Two candidates we dismiss as unqualified: Doug Deitch and Sharon Gray.

Deitch, a property manager, is running a bizarre campaign that employs 20-year-old rejection letters from public officials which he touts as evidence of his long-time interest in public service. His speaking style is haphazard and unfocused, and even the Sierra Club, of which he is a member, supported rival Ellen Pirie over him.

Sharon Gray is a member of the Pajaro Valley Unified School District Board. Gray supports secession from the district for Aptos schools--a move which is likely illegal and in any case morally repugnant, as it would segregate white and Latino portions of the district. Gray has also been noted in the past for being unwilling to stay late for district meetings.

That leaves McGuire and Pirie.

In a feature on McGuire ("Truth and Consequences," Jan. 26), this paper drew attention to McGuire's past ethical lapses as a prosecutor. The fact that she has minimal support among her colleagues in the district attorney's office speaks to the low esteem in which she is held inside that office, and to her failure to measure up to the character issue.

In addition, her campaign has yet to articulate what would make her a good supervisor. Her two main ideas--flex time for county workers to help alleviate congestion, and providing financial assistance to seniors to buy their mobile home parks--are not new. As a candidate, McGuire has more ambition than sense.

Ellen Pirie strikes us as a candidate with the right motivations. As the directing attorney for Senior Legal Services, her career has been devoted to an unselfish desire for public service. She is not always clear on the issues, but she is learning fast, and is a person who can work with people on all sides of the issues.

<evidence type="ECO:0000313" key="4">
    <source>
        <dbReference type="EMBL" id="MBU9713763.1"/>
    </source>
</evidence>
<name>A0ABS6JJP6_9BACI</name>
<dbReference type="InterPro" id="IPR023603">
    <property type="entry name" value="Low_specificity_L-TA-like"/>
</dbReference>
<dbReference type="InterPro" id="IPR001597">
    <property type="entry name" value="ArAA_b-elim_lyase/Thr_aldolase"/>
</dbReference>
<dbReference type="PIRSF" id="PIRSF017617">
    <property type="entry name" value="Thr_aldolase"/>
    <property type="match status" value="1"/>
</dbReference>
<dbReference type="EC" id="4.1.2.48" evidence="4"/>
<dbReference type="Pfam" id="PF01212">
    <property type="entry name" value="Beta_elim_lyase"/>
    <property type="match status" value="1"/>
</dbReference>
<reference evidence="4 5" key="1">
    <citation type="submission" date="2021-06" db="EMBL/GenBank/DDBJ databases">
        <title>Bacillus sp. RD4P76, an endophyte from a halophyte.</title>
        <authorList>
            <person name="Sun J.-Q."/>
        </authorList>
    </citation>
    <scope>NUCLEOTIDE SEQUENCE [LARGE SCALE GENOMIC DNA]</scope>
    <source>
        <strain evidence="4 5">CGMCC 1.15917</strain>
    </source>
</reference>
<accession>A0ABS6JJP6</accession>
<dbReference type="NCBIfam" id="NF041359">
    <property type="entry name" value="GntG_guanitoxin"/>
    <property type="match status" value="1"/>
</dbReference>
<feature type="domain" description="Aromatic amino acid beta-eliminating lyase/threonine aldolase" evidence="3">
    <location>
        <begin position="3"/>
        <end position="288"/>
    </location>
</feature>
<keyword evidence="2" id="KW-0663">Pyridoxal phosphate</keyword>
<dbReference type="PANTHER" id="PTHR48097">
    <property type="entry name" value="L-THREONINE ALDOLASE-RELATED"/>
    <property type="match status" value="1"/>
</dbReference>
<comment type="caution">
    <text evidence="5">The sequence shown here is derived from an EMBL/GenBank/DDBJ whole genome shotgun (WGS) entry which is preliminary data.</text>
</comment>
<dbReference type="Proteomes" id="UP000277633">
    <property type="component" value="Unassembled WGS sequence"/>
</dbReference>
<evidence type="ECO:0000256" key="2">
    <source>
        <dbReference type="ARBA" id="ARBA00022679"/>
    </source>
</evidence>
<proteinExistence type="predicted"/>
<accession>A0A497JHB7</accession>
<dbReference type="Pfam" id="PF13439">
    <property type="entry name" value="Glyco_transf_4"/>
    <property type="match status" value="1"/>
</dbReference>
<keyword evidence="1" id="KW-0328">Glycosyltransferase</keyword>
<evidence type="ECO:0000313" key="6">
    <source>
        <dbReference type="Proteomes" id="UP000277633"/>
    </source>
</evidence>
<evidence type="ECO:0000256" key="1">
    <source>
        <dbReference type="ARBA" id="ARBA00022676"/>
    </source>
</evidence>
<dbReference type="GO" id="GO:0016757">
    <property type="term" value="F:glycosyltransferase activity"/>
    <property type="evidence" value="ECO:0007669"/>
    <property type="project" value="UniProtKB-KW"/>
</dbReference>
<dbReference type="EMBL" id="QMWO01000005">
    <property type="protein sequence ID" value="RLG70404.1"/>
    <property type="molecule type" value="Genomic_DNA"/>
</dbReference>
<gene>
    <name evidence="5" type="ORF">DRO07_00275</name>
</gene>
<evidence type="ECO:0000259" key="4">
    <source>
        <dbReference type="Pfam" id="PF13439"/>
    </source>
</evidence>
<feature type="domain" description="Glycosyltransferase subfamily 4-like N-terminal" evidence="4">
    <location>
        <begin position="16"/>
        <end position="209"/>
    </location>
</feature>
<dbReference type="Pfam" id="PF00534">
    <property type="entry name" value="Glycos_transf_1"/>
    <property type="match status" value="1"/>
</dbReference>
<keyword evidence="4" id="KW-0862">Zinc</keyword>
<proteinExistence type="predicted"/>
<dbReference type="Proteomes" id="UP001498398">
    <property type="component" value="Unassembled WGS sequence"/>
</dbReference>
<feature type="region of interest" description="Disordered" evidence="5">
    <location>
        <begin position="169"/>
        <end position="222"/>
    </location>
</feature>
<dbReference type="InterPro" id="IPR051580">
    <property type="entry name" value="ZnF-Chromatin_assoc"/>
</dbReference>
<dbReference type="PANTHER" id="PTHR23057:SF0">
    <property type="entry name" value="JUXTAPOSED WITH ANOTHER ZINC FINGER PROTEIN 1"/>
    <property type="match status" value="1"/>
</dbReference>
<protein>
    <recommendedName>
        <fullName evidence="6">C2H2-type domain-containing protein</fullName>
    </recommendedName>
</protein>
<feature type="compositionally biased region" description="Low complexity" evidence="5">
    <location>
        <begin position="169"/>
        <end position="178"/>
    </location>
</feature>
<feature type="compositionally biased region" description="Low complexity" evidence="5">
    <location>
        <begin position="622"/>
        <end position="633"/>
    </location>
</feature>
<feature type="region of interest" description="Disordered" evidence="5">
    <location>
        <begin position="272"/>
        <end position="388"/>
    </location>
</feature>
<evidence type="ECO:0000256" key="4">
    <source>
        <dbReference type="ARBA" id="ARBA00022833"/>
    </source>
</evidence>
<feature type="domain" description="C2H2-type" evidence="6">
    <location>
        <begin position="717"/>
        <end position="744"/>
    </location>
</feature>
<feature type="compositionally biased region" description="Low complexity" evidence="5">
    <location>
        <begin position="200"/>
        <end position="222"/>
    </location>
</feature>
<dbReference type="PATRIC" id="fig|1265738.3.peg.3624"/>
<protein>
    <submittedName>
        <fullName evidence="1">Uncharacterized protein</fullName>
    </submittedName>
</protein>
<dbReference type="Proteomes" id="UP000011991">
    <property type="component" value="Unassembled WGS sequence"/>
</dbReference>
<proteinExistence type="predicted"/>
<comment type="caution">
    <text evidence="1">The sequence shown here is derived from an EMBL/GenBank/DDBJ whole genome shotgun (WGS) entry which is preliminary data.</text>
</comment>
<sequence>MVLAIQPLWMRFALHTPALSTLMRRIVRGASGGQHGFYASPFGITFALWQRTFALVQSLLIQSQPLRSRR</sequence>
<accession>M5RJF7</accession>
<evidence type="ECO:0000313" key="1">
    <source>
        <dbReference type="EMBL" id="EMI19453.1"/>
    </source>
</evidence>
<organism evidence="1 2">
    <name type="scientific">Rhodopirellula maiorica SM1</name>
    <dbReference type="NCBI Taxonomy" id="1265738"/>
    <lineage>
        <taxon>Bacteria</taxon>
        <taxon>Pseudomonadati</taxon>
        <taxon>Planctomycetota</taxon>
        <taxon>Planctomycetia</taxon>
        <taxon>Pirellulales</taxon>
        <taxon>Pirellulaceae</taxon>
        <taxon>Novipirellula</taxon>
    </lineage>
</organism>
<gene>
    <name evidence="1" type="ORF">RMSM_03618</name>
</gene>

Recommendation: Pirie

Send Him Back: Former George W. Bush school chum Jeff Almquist wants another term on the Board of Supervisors. Voters should give it to him.

District 5

Incumbent 5th District Supervisor Jeff Almquist has a solid voting record and a long list of supporters, including the Santa Cruz Action Network, the Sierra Club, Assemblyman Fred Keeley, the entire Scotts Valley City Council and the majority of the Santa Cruz City Council. During his five years in office, he's supported efforts to limit timber harvesting and build youth facilities and low-income housing.

Challenger Patrick Dugan ran unsuccessfully for supervisor in 1992 against now-Assemblyman Keeley. He's campaigning against redevelopment and increased taxes, favors private property rights and road improvements, and supports logging interests.

Almquist says Dugan has no particular vision for the district. "He's spent most of his time talking about things I've already accomplished--transportation and water issues, both of which I've worked on significantly," Almquist says.

While both candidates say improving county roads and water supply are top campaign issues, the two differ in their views on maintaining the water supply.

Almquist talks about protecting the Santa Margarita Aquifer and the need to form a new replenishment district to serve the Santa Margarita Basin. Dugan says he wants the water districts to remain autonomous.

Recommendation: Almquist

Superior Court Judge

Challenges to sitting judges are rare, but incumbent Superior Court Judge Kathleen Akao faces a challenge from family law attorney Jeff Bosshard. Bosshard is an experienced attorney but a very conservative one. Akao, on the other hand, threatened to throw a Sentinel reporter in jail last year over a story about a screw-up by the county's Child Protective Services that involved legally acquired confidential information. We hope Akao will take a remedial course in the First Amendment.

Recommendation: Akao


Election 2000 Introduction

State Races

Local Measures, Propositions

Useful Voter Information, Ready Reference Endorsements


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From the February 23-March 1, 2000 issue of Metro Santa Cruz.